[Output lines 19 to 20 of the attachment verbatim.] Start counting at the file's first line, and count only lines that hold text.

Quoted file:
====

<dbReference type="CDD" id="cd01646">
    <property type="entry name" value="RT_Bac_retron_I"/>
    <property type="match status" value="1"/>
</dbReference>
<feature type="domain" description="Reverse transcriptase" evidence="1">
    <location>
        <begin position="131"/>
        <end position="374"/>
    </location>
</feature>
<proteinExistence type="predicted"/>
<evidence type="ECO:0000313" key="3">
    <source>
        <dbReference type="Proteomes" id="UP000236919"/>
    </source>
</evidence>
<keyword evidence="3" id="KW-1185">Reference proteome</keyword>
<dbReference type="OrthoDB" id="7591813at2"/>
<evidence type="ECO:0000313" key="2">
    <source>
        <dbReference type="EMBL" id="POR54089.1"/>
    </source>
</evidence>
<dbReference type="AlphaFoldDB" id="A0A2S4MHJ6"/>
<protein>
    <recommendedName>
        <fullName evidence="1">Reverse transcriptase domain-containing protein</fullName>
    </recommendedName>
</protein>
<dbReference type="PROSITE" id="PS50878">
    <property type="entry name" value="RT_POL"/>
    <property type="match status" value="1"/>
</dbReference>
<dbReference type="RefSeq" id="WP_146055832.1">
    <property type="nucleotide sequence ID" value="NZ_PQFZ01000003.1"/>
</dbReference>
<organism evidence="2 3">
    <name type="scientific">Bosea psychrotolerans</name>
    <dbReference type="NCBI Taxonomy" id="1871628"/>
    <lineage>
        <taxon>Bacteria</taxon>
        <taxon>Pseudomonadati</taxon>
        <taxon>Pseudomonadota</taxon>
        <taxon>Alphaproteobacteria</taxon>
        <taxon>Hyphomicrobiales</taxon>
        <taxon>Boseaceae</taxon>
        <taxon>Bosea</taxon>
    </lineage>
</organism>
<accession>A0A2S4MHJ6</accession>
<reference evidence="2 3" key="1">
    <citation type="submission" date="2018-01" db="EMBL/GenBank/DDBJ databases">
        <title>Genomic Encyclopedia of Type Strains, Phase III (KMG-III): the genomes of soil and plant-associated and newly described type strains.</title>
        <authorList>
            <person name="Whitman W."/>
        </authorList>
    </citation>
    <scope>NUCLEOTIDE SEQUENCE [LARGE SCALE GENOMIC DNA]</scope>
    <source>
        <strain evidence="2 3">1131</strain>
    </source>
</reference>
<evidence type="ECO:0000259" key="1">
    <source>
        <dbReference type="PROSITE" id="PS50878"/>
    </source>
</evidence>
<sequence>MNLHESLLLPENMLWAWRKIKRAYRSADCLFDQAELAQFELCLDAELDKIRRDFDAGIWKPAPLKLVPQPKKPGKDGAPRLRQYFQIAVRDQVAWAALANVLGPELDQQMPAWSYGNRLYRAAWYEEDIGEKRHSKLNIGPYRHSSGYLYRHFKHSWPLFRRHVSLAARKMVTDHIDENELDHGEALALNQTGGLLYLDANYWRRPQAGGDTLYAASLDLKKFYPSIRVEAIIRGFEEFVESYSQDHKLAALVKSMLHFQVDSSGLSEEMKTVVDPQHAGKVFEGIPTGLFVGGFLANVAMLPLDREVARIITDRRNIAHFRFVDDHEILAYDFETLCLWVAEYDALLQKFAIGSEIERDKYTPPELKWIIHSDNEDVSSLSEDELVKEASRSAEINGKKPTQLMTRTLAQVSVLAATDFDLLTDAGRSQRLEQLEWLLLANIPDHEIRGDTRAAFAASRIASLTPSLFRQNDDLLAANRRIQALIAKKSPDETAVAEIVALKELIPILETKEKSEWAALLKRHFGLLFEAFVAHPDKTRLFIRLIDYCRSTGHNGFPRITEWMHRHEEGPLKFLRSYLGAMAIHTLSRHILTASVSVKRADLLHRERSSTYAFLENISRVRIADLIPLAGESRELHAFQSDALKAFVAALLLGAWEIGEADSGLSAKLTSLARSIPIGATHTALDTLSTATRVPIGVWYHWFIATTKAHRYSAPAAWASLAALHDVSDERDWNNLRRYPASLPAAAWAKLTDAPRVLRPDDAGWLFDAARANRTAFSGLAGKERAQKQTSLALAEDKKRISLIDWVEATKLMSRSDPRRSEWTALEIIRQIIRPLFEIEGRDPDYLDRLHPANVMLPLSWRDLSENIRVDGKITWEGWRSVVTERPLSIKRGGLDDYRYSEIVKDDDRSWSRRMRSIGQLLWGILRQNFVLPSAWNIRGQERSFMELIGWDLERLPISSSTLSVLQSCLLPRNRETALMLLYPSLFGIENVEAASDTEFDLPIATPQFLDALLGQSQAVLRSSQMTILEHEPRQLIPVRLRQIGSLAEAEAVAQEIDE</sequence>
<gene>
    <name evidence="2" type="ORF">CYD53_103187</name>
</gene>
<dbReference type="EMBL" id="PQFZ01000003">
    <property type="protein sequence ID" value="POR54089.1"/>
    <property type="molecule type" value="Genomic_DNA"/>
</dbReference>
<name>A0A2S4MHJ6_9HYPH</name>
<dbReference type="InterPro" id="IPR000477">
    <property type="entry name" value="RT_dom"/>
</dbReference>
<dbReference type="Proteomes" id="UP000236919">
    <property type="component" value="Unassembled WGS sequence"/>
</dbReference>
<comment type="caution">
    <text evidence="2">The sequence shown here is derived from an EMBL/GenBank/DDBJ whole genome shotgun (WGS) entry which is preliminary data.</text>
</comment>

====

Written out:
<evidence type="ECO:0000313" key="2">
    <source>